Recently, with temperatures hovering in the 90s in the Dallas area, I decided to attempt my first “summertime” version of the Lehmann NY style pizza. By “summertime version”, I mean a Lehmann NY style pizza that is baked entirely on a pizza screen rather than on a stone that requires a long preheat. As regular followers of this thread know, the Lehmann NY style pizza is intended to be baked on a hearth-like refractory (stone) surface, which is fairly standard for a NY style. However, when outside temperatures are in the 90s, I am not particularly anxious to preheat my oven and pizza stone for an hour at around 500-550 degrees F, and keep my kitchen hot for another hour or so as the stone cools down after the pizza has been baked. With a pizza screen, I only need to preheat the oven to the desired temperature (in my case, around 500-550 degrees F) and then bake the pizza. That preheat time comes to around 10 minutes with my standard kitchen oven. And once the pizza is baked, the oven cools down quickly (at roughly the same rate as it was heated).
With the above objective in mind, I took the following steps. First, as indicated above, I used only a pizza screen and a normal oven preheat. Second, I used a bit of sugar in the dough. Except where a dough is to last beyond 48 hours, sugar is not normally included in the basic Lehmann NY style dough formulation. The reason for this exclusion is because a dough with sugar baked directly on a very hot stone surface can prematurely brown or char on the bottom before the rest of the pizza has finished baking. However, even Tom L. acknowledges that this is not a problem when screens are used, particularly in a home setting, and, in addition, the presence of the sugar will facilitate and enhance browning of the finished crust, which is a desirable contribution. So, I decided to use 1% sugar. Third, I decided to pre-bake the crust before dressing it and finishing the baking. I took this step in the hopes of achieving a more crispy crust--which is difficult to do when a screen is used--by effectively extending the total bake time, allowing the crust to bake longer without fear that it will be done before the cheeses and toppings are finished baking. As part of the pre-bake step, I also docked the undressed pizza skin with a docking tool to minimize the formation of bubbles in the crust during baking. For those not familiar with what such a tool looks like, see the first photo below. I might add that it is not necessary to use a docking tool per se. The same effect can be achieved using a simple kitchen fork.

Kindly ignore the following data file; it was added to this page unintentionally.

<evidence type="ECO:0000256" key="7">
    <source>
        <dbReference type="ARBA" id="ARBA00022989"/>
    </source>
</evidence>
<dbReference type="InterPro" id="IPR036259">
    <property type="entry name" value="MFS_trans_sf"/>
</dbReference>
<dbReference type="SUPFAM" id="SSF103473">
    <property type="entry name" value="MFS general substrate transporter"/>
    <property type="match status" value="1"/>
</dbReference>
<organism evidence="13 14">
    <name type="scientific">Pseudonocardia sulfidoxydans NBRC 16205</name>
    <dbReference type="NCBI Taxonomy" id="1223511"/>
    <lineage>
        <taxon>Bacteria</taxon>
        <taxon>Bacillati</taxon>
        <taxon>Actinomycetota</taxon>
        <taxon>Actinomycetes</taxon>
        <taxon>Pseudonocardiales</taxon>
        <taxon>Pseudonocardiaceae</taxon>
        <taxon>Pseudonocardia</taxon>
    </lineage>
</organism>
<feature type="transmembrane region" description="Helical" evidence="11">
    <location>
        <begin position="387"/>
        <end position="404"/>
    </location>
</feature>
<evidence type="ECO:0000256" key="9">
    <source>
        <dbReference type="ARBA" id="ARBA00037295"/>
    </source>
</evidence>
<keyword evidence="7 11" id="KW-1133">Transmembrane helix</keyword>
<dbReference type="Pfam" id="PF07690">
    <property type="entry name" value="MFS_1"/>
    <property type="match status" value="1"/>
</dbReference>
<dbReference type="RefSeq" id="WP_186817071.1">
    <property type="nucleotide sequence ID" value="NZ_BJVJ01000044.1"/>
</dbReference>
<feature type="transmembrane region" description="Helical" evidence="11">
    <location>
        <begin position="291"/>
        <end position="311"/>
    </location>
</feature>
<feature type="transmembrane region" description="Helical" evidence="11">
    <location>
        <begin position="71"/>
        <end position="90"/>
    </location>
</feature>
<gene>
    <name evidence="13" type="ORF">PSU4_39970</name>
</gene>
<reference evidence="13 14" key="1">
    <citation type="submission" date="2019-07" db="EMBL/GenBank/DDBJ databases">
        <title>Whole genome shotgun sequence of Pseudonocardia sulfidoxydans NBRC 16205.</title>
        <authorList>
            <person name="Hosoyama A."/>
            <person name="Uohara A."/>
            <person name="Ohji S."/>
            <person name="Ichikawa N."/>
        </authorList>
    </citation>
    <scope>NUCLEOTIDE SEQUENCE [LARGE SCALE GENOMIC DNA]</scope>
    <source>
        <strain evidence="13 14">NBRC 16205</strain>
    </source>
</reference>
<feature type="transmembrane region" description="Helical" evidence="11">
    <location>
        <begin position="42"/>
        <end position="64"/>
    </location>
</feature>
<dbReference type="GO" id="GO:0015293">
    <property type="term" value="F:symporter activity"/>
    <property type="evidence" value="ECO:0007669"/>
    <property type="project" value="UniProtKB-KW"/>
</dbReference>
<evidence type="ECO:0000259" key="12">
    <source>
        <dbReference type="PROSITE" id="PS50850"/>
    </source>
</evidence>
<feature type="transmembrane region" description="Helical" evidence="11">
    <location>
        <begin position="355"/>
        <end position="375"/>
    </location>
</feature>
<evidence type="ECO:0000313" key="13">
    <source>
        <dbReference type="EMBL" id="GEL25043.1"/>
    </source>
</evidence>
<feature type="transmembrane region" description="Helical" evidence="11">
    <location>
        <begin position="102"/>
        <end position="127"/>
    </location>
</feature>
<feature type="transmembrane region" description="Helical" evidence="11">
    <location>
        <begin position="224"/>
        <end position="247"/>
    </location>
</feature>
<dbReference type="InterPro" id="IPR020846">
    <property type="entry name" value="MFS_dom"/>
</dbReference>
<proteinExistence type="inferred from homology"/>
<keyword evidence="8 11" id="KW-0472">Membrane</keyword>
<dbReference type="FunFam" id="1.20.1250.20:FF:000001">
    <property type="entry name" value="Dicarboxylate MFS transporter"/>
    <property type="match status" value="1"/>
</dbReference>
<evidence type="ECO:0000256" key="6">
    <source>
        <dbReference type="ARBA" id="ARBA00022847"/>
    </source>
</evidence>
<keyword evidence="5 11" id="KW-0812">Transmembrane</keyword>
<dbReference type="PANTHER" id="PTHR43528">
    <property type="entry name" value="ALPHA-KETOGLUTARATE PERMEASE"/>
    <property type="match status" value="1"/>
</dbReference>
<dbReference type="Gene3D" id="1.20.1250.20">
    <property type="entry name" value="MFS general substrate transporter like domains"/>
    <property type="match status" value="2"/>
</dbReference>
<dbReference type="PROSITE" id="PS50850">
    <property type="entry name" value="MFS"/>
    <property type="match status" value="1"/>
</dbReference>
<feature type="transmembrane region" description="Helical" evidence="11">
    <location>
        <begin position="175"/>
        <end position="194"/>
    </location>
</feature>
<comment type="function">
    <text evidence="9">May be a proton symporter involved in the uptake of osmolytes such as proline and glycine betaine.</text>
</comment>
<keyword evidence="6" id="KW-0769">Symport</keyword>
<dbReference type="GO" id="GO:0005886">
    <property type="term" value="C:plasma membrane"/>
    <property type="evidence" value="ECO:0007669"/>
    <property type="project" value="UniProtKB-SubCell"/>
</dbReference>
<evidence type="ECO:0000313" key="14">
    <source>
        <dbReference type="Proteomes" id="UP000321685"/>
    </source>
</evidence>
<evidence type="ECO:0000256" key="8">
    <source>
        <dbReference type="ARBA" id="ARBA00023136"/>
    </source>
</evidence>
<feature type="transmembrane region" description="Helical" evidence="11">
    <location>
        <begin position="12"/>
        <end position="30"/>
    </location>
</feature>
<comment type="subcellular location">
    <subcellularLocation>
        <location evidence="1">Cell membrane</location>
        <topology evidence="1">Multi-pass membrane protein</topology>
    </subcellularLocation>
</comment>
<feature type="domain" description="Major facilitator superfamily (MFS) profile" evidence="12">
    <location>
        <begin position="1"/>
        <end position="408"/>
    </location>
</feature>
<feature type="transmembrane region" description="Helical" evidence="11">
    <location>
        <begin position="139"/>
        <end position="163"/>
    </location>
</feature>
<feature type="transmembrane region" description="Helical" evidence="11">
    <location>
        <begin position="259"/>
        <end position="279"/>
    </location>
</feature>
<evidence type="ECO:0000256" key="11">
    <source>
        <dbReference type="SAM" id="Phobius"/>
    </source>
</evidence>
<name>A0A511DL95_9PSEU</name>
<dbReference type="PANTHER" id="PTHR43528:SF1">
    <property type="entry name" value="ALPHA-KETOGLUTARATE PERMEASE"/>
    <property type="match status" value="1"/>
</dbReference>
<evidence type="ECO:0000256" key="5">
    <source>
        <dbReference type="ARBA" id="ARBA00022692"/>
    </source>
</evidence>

The final dough formulation I used, for a 16-inch pizza, was as follows:
100%, High-gluten flour (KASL), 12.65 oz. (358.39 g.), 3 c. plus 2 t. (spoon, scoop and level technique)
63%, Water*, 7.96 oz. (225.79 g.), a bit less than 1 c.
1%, Sugar, 0.13 oz. (3.58 g.), a bit less than 1 t.
1%, Oil, 0.13 oz. (3.58 g.), a bit more than 3/4 t.
1.75%, Salt, 0.22 oz. (6.27 g.), 1 1/8 t.
0.25%, Instant dry yeast (IDY), 0.03 oz. (0.90 g.), a bit less than 1/3 t.
* Temperature adjusted to achieve a finished dough temperature of 75-80 degrees F
Total dough weight = 21.11 oz. (598.51 g)
Thickness factor (TF) = 0.105
Note: all measurements are standard U.S./metric